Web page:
Read Pages 4-8 of the PDF that you just downloaded. Keep your K-W-L chart handy and add to your "What to know" section as needed.
Read a short portion and then update your K-W-L.
The teacher should ask if the President should have the power to do everything? The teacher will explain that it is obvious that we wouldn't want the President to have the power to do everything. Ask the students to create a graphic organizer to identify the checks and balances of the government, (Model the organizer on the Interactive White Board.) while they watch the video podcast that describes the system. As the podcast plays, circulate the room glancing at the organizers as the students work. At the conclusion of the podcast, suggest that students compare organizers with their partner's work to identify discrepancies or omissions.
After the organizers had been compared, lead a review/assessment using the Socrative, individual white boards or notebook paper. Display a set of pre-written questions, one at a time, on the Interactive Board. The questions should range from simple recall to higher level comparison-type questions. The students should respond to each question using the Socrative website, individual white boards or notebook paper. The teacher should make notes on the accuracy of students' answers to the questions. While the Socrative website will tabulate these, be sure to add in the answers of students using dry erase boards to the tally generated by the Socrative website to ensure all student responses are included. The teacher should pay particular attention to any questions that more than a few students answer incorrectly. Immediate corrective feedback should be provided, and students should be reminded to correct their chart or organizer as necessary.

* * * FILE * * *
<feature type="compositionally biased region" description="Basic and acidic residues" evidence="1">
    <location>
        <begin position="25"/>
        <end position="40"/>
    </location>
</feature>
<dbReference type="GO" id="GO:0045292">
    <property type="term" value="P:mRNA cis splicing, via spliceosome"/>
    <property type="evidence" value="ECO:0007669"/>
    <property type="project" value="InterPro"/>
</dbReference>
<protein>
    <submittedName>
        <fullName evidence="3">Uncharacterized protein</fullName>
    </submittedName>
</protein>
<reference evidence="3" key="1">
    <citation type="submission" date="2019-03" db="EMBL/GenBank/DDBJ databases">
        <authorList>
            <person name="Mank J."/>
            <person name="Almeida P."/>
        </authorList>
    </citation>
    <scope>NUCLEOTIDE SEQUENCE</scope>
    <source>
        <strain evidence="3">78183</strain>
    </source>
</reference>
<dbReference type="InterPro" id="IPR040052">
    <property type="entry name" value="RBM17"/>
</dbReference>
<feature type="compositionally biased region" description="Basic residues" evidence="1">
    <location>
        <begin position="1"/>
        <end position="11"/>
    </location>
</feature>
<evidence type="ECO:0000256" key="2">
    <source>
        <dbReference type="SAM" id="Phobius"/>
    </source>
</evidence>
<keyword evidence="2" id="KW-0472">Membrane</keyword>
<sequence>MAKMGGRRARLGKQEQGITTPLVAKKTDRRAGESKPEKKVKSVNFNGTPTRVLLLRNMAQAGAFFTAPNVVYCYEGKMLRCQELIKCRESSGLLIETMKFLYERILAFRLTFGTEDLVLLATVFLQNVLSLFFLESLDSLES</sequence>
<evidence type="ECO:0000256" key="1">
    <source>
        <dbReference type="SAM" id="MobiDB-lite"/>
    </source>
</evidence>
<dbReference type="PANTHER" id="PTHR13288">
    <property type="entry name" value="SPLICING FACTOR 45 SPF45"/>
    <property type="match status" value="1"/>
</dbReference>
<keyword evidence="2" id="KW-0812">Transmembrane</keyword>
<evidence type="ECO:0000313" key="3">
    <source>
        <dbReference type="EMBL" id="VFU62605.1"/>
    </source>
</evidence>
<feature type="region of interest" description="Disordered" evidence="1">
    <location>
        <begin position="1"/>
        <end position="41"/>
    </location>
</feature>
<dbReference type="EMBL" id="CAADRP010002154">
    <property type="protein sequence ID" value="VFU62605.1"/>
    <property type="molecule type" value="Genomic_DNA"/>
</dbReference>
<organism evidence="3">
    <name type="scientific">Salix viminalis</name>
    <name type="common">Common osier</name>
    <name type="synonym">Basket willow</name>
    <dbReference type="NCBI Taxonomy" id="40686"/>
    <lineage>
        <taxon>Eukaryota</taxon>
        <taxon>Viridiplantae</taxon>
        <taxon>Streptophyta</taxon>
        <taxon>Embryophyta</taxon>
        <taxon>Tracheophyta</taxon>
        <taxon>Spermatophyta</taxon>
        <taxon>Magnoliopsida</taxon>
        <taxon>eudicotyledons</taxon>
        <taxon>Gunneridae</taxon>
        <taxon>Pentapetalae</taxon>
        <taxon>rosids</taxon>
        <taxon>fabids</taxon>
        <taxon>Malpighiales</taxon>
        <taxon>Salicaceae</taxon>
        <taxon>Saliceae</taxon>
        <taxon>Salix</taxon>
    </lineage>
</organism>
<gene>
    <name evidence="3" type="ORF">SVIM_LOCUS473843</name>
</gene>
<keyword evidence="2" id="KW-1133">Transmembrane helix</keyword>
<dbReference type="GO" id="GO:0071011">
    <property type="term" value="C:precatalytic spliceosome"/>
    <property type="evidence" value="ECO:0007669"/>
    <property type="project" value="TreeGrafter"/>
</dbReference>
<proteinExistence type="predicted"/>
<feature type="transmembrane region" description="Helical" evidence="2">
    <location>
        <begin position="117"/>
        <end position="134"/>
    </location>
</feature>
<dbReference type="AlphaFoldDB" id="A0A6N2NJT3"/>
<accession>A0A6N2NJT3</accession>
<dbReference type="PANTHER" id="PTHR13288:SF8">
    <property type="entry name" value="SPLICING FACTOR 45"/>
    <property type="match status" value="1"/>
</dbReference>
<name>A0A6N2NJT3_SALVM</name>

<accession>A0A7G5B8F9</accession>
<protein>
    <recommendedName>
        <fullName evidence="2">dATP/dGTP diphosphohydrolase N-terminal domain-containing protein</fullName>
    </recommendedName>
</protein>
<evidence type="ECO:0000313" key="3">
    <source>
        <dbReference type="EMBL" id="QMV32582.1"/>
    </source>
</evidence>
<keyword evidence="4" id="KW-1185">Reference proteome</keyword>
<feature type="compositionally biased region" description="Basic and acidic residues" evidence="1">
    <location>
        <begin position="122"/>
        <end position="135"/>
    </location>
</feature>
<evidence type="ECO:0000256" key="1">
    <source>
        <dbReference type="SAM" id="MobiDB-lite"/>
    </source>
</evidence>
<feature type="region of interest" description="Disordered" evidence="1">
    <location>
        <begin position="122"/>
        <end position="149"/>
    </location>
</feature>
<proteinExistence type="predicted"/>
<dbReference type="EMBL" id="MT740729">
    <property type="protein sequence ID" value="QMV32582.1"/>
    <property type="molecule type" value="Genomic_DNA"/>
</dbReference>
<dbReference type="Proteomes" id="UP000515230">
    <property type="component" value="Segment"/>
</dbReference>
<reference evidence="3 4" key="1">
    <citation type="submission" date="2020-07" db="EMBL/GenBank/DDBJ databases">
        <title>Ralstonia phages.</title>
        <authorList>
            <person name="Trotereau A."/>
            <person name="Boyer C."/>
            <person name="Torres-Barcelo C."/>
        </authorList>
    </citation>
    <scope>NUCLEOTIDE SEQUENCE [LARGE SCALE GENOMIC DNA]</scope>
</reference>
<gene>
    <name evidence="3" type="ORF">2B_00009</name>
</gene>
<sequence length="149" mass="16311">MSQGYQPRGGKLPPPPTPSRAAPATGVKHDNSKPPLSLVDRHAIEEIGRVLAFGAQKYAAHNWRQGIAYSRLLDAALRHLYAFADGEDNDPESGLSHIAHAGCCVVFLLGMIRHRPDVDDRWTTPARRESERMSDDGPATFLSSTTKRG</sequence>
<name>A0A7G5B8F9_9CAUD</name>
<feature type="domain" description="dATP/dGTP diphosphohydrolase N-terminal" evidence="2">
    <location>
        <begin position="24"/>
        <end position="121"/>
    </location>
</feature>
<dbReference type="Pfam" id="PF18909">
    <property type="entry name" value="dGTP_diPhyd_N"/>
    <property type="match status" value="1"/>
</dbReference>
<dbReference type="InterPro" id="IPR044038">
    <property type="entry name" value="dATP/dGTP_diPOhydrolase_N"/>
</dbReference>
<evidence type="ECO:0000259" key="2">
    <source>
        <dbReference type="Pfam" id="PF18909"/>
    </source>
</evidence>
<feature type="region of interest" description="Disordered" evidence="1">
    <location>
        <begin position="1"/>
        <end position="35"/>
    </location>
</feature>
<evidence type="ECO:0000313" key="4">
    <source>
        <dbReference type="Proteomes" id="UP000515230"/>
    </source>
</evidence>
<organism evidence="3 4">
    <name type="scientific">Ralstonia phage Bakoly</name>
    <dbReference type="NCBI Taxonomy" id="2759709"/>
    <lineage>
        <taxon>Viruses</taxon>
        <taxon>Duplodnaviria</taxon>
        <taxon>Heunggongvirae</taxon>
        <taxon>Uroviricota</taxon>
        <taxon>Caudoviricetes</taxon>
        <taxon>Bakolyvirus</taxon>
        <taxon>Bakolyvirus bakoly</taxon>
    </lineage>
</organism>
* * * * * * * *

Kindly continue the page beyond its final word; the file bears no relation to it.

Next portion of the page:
As a preset timer flashes on the Interactive Board that only 10 minutes remained in the period, instruct students to retrieve their K-W-L chart and to complete the "What I Learned" section. Have the students write answers to the original questions that had been posed, "How powerful is the President? Is there anything he/she cannot do?" As the students work, check in with any students that missed more than one question during the review and verify that they are clear on the correct response. As students leave the classroom, collect their K-W-L as an exit slip. (K-W-L's created online can be emailed to the teacher.)
Complete the "What I learned" section of your K-W-L chart.
Key Standards Supported
Reading History/Social Studies
Distinguish among fact, opinion, and reasoned judgment in a text.
Analyze the relationship between a primary and secondary source on the same topic.